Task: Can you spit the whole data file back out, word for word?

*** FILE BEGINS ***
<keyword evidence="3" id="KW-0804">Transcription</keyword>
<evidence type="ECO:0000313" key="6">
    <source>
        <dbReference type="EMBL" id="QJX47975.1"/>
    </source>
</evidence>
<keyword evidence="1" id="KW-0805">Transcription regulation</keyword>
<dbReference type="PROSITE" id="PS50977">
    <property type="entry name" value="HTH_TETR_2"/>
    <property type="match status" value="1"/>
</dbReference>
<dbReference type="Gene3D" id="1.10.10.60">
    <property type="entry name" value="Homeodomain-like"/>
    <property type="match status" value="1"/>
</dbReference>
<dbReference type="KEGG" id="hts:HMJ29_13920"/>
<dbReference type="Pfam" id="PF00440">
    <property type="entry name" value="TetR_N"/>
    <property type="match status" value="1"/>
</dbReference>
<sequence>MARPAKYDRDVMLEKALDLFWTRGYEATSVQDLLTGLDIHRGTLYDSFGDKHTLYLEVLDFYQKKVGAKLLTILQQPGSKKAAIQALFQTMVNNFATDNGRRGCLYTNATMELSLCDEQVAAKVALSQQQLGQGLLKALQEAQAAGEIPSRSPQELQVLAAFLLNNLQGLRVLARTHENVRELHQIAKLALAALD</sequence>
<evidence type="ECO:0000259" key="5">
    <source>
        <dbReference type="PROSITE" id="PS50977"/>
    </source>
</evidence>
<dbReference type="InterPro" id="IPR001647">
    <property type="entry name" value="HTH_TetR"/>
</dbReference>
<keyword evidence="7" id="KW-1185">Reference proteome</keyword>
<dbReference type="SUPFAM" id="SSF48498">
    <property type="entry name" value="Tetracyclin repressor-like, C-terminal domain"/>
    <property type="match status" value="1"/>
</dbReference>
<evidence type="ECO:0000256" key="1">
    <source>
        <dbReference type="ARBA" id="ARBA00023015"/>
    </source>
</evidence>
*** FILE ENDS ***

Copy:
<keyword evidence="3" id="KW-0804">Transcription</keyword>
<evidence type="ECO:0000313" key="6">
    <source>
        <dbReference type="EMBL" id="QJX47975.1"/>
    </source>
</evidence>
<keyword evidence="1" id="KW-0805">Transcription regulation</keyword>
<dbReference type="PROSITE" id="PS50977">
    <property type="entry name" value="HTH_TETR_2"/>
    <property type="match status" value="1"/>
</dbReference>
<dbReference type="Gene3D" id="1.10.10.60">
    <property type="entry name" value="Homeodomain-like"/>
    <property type="match status" value="1"/>
</dbReference>
<dbReference type="KEGG" id="hts:HMJ29_13920"/>
<dbReference type="Pfam" id="PF00440">
    <property type="entry name" value="TetR_N"/>
    <property type="match status" value="1"/>
</dbReference>
<sequence>MARPAKYDRDVMLEKALDLFWTRGYEATSVQDLLTGLDIHRGTLYDSFGDKHTLYLEVLDFYQKKVGAKLLTILQQPGSKKAAIQALFQTMVNNFATDNGRRGCLYTNATMELSLCDEQVAAKVALSQQQLGQGLLKALQEAQAAGEIPSRSPQELQVLAAFLLNNLQGLRVLARTHENVRELHQIAKLALAALD</sequence>
<evidence type="ECO:0000259" key="5">
    <source>
        <dbReference type="PROSITE" id="PS50977"/>
    </source>
</evidence>
<dbReference type="InterPro" id="IPR001647">
    <property type="entry name" value="HTH_TetR"/>
</dbReference>
<keyword evidence="7" id="KW-1185">Reference proteome</keyword>
<dbReference type="SUPFAM" id="SSF48498">
    <property type="entry name" value="Tetracyclin repressor-like, C-terminal domain"/>
    <property type="match status" value="1"/>
</dbReference>
<evidence type="ECO:0000256" key="1">
    <source>
        <dbReference type="ARBA" id="ARBA00023015"/>
    </source>
</evidence>